I was at SFO on my way home from my final rounds of interviews. The flight was delayed. As I was waiting, I felt God telling me very clearly, ‘Victor, you know what you are supposed to do. Why are you being such a huge coward about it?’ I called the places I was interviewing and withdrew my applications. I planned to go forward with the plans for the business.
God’s Guidance in Launching FiveStars
Ho and Doka worked feverously during the summer and fall of 2010, putting together their business plan, teaching themselves to program and writing code. Ho comments,
We were living on almost nothing. I think that over the years God is trying to crush me from having any desire for money. He tells me to just let go.
God did, however, provide the resources when Ho and Doka needed it. They also joined Y Combinator, a prestigious incubator located in San Francisco which provided advice and a stipend of $20,000. In late December 2010, as the money was running out, they received an invitation to an evening meeting with other entrepreneurs in residence at Y Combinator. Much to their surprise, at that meeting it was announced that some investors, who had just made considerable money from investments in other companies, were giving $150,000 in what Ho called “basically free money” to each company associated with Y-Combinator at the time.
The funding allowed FiveStars to hire people, complete product development and launch the product. Over the next several months, FiveStars raised additional venture funding. The funding allowed FiveStars to hire staff and market the product. And the company took off.
Faith in Business
Ho echoes Biblical principles of love and compassion and the importance of relationships in the way he describes FiveStars’ mission.
We want to help redeem the transactional nature of commerce and believe society will be better off if we do. People will go through the day happier and be more generous. Our end goal is to make the world more relational.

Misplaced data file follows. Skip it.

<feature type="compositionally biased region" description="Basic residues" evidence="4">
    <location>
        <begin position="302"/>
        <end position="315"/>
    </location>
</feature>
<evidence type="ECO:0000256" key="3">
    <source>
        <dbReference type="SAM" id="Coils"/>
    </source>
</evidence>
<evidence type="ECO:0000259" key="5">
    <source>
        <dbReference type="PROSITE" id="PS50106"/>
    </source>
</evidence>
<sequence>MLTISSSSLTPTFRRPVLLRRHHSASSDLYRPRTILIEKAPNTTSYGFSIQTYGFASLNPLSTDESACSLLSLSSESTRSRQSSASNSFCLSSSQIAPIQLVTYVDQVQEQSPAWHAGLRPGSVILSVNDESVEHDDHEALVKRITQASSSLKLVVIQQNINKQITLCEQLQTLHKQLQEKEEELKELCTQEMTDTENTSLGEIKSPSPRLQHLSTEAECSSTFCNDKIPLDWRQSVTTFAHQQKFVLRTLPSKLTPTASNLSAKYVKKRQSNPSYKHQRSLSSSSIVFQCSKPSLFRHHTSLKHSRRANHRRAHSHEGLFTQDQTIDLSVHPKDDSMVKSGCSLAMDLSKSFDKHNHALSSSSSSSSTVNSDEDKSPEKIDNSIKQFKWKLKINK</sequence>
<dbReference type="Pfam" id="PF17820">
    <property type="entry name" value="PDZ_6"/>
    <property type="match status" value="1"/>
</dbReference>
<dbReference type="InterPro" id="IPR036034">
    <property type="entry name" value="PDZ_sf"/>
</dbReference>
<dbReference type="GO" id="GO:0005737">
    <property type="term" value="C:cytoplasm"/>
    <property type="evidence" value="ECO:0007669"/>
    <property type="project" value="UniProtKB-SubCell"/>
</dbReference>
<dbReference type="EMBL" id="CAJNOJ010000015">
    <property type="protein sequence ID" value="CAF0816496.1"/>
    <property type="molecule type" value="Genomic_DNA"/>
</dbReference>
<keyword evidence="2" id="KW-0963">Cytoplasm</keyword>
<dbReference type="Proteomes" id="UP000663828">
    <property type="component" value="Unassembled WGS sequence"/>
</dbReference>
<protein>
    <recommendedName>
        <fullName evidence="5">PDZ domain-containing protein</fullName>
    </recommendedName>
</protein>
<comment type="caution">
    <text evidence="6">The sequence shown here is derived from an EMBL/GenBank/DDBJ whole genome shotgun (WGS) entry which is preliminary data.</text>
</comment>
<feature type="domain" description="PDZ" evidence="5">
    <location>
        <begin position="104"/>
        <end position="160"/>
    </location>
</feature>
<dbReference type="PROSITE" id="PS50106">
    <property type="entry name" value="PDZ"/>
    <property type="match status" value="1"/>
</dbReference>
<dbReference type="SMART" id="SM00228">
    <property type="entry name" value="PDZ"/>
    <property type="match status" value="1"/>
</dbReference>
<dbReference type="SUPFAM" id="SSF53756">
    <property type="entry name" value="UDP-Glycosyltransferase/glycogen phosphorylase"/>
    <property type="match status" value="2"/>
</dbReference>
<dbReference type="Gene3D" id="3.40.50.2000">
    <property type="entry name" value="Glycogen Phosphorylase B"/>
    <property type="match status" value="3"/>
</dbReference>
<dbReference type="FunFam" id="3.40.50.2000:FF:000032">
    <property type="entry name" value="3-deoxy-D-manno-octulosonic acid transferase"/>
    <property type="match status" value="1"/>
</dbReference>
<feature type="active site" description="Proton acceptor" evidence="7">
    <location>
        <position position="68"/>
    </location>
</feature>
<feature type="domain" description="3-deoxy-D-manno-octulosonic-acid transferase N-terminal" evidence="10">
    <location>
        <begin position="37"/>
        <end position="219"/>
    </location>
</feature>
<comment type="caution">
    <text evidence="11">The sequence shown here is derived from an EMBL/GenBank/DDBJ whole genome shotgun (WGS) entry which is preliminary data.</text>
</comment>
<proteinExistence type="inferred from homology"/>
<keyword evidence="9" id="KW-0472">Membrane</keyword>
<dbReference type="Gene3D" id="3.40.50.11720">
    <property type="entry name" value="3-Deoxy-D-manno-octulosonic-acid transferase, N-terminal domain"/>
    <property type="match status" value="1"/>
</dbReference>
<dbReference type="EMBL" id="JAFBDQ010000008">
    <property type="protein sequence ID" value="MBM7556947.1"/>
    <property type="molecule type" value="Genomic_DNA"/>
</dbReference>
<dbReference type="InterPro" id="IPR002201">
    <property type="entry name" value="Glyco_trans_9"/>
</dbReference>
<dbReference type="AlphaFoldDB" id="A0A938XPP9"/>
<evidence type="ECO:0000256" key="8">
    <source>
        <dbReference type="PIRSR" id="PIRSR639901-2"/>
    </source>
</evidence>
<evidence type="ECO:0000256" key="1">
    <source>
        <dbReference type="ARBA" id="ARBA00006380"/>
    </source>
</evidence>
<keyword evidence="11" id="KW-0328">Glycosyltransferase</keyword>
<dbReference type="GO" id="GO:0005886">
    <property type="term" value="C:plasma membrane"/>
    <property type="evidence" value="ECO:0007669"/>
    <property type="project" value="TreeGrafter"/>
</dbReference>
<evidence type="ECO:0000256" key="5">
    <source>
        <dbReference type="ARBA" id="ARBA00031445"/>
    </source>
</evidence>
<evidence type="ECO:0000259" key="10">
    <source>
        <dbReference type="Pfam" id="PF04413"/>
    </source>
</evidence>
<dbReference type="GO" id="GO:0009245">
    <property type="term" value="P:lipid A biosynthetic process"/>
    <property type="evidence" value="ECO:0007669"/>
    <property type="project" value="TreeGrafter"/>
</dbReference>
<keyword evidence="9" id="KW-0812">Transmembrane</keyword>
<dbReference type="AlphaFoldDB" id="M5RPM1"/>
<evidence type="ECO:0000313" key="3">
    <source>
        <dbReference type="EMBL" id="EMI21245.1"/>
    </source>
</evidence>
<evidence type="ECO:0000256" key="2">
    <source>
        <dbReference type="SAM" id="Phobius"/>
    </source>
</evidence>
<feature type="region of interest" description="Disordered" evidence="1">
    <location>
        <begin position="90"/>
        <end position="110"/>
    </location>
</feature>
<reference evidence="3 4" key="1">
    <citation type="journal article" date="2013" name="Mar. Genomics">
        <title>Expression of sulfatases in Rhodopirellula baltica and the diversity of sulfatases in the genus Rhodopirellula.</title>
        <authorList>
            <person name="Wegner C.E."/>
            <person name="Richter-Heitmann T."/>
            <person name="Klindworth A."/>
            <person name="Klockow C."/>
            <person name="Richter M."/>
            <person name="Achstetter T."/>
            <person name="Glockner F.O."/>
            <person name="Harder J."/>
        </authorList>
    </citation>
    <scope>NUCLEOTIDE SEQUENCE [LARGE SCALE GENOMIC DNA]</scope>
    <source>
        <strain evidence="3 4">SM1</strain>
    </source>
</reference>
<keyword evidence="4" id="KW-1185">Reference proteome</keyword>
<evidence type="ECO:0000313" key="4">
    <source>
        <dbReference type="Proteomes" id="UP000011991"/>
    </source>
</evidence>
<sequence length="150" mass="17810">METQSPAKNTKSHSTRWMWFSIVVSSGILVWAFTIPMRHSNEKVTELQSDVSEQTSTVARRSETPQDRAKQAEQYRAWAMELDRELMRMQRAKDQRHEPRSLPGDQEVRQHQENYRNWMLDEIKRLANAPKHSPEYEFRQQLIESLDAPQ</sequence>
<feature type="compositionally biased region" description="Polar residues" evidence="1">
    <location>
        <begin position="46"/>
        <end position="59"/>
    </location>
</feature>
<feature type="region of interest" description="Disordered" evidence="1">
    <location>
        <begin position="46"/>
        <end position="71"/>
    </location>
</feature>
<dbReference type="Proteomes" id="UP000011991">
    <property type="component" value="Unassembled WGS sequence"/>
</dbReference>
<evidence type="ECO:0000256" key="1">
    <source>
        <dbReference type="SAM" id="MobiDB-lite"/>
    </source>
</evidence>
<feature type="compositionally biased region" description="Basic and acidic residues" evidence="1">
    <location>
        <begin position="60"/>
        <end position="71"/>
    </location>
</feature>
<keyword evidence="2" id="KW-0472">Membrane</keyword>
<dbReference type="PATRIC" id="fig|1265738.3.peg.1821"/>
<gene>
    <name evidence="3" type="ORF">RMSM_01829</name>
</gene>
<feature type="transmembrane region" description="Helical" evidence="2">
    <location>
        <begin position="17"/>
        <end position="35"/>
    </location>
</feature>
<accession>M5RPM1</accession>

He sees his faith as integral to his business activity.
As Christians, I feel our faith should show up in everything we do, including business which is where we spend most of the day. My personal mission is to make disciples, be fruitful, and glorify God.
As CEO, he drives the culture. He strives to build a family-like atmosphere and has made philanthropy a cornerstone of that culture. Every quarter, the company allows employees to take a half-day off to serve at local charities.
Prayer is also important to Ho. When the company first started, Ho would pray over the company at company town hall meetings. As the company got larger, he no longer does so, as some employees he realizes may be uncomfortable with Christian prayer. He does, however, pray privately for the company and its employees.
Ultimately, I want to create a work environment where everyone is accepted and can bring their whole selves to work, including their personal beliefs. We work hard at having no discrimination. I don’t think Jesus would be happy if we favored someone just because they were a believer.
I asked Ho if he sees any conflict between faith and business. He answered,
I see no conflict. I fundamentally believe that Biblical principles are also good business principles.